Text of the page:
After spending three years in detention, activist Israa al-Ghomgham could become the first woman activist to face execution in Saudi Arabia. While the final verdict will come in October, the public prosecutor in the Specialised Criminal Court, earlier this month, recommended that she and five others, including her husband, receive the death sentence.
Human rights groups have demanded that the prosecution’s recommendation be turned down. “The call of the public prosecution for a death sentence for the detainee is a dangerous indicator that the trial outcome will lead to a death sentence being issued,” the European Saudi Organization for Human Rights (ESOHR) said.
In the aftermath of the protests in the Qatif area in eastern Saudi Arabia following the Arab Spring in 2011, Ghomgham is believed to have played a key role in calling for fundamental civic and political rights. She also demanded the release of political prisoners and human rights defenders in the country. 29-year-old Ghomgham was arrested along with her husband, Moussa al-Hashem, in December 2015. They initially had great difficulty in finding a lawyer as they could not afford one, Middle East Eye reported.
The charges under which they were arrested include provoking anti-government protests, rebelling against a ruler, and providing moral support to participants in anti-government protests in the Shia-majority Qatif, Middle East Eye added.
Amid the ongoing crackdown against dissent in the Kingdom, dozens of political activists including a number of religious figures, have been arrested for opposing the Saudi government.
The United Nations, in a report, had said that the “Gulf kingdom has systematically used anti-terrorism laws to suppress the human rights defenders”. There have been five executions a month on an average since last July which makes Saudi Arabia one of the most prolific executioners in the world. As per Amnesty International, the execution spree saw 100 people put to death in 2017. In 2016, 154 executions were reportedly carried out.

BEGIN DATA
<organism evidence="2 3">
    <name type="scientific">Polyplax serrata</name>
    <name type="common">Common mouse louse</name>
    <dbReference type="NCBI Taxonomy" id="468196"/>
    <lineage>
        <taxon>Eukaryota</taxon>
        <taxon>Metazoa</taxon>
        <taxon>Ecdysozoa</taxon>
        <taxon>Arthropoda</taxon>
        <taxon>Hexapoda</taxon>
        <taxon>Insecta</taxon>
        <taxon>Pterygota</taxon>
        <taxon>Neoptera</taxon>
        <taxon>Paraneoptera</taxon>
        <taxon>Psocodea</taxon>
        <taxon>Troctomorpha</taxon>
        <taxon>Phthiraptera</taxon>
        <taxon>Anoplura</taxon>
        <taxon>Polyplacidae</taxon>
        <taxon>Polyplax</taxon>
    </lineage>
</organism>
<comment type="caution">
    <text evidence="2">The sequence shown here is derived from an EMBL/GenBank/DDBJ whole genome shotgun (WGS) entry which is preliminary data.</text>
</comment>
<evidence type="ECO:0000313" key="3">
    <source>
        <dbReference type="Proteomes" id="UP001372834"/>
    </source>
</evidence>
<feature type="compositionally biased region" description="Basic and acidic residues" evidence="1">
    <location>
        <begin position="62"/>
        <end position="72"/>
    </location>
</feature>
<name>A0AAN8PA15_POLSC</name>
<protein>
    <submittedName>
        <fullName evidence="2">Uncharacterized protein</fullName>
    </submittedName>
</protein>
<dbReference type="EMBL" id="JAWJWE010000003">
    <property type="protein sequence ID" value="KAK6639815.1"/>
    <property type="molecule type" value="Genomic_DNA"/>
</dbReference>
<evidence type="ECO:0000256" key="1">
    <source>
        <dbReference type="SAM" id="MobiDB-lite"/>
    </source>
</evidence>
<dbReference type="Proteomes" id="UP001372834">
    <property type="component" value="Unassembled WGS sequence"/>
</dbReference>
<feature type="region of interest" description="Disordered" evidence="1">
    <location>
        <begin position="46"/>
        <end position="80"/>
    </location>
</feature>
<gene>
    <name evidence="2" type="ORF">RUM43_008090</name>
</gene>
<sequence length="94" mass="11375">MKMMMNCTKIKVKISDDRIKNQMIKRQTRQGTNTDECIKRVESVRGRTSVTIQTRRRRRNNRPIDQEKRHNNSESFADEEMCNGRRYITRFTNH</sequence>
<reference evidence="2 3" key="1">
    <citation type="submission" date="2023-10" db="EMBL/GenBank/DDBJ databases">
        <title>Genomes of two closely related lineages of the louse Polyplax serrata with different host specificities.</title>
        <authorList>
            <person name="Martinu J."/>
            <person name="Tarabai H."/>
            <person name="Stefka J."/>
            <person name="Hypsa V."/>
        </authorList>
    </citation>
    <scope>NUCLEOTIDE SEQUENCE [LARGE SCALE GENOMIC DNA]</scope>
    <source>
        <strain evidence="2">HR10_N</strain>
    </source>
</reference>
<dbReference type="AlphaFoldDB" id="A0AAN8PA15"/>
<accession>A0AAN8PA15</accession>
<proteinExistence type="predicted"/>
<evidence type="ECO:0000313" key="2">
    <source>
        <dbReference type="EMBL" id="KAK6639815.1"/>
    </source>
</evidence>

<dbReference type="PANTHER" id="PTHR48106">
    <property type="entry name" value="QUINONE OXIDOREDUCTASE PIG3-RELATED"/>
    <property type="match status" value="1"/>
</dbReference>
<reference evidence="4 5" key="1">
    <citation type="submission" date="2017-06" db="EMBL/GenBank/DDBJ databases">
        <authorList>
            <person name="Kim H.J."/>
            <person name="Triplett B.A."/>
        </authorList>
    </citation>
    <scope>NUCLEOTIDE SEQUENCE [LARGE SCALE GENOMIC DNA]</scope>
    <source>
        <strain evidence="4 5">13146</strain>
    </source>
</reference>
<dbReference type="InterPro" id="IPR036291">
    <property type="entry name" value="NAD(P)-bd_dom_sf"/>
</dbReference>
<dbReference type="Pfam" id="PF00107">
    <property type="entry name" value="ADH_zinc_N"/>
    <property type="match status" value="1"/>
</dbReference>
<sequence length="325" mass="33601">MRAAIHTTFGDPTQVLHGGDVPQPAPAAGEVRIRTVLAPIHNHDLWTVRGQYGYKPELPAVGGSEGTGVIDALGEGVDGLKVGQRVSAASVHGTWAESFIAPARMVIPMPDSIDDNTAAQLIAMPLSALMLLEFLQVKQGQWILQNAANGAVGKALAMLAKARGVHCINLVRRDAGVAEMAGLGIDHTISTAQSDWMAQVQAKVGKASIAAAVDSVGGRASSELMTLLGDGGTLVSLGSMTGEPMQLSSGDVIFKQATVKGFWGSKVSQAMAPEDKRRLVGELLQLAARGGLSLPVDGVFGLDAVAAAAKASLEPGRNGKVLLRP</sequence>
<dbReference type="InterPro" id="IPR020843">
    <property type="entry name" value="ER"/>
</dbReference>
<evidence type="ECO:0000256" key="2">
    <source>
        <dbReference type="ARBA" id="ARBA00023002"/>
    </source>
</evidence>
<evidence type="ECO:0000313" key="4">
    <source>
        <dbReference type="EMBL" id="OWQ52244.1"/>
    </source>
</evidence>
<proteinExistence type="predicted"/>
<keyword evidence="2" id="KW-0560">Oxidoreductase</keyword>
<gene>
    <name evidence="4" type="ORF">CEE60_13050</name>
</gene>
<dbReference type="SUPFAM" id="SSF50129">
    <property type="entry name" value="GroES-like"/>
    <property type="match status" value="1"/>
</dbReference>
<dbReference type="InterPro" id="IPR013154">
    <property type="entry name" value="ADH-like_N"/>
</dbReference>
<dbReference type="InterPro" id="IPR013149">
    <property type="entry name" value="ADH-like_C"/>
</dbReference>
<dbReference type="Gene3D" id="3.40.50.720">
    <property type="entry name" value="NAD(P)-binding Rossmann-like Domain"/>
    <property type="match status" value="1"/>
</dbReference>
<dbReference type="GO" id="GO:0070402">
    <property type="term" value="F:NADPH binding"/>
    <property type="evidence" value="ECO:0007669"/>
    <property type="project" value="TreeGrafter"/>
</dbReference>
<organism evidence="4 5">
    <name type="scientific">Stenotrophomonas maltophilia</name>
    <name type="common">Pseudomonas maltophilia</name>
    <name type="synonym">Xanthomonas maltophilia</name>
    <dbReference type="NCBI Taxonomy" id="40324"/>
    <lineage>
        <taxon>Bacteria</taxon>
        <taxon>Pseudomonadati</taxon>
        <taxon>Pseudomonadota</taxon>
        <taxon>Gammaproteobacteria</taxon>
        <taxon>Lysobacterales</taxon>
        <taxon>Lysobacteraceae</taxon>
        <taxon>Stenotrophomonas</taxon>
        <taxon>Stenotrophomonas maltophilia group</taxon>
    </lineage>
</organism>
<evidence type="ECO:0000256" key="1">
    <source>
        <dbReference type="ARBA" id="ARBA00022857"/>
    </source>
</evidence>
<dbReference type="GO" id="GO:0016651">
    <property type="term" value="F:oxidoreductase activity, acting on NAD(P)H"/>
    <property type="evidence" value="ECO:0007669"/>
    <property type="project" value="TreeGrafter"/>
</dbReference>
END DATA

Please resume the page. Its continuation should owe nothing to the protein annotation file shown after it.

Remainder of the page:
“Those who peacefully exercise their right to freedom of expression are systematically persecuted in Saudi Arabia,” the United Nations report released in June noted. “Many languish in prison for years. Others have been executed after blatant miscarriages of justice,” it added.
“Sentencing a female human rights defender to death is a dangerous precedent in Saudi Arabia,” Ali Adubisi, the Director of the European Saudi Organisation for Human Rights, told Middle East Eye.
Human rights activists estimate that there are at least 58 persons on the death row in Saudi Arabia, 31 of whose verdicts have beens confirmed by the High Court. A campaign has been launched on social media demanding the release of Ghomgham, with many warning that the execution of a female political activist could set a horrible precedent.
Earlier, this year, women activists, Loujain al-Hathloul, Iman al-Nafjan and Aziza al-Youssef, who had campaigned for women’s right to drive, among other issues, were arrested for challenging government policies.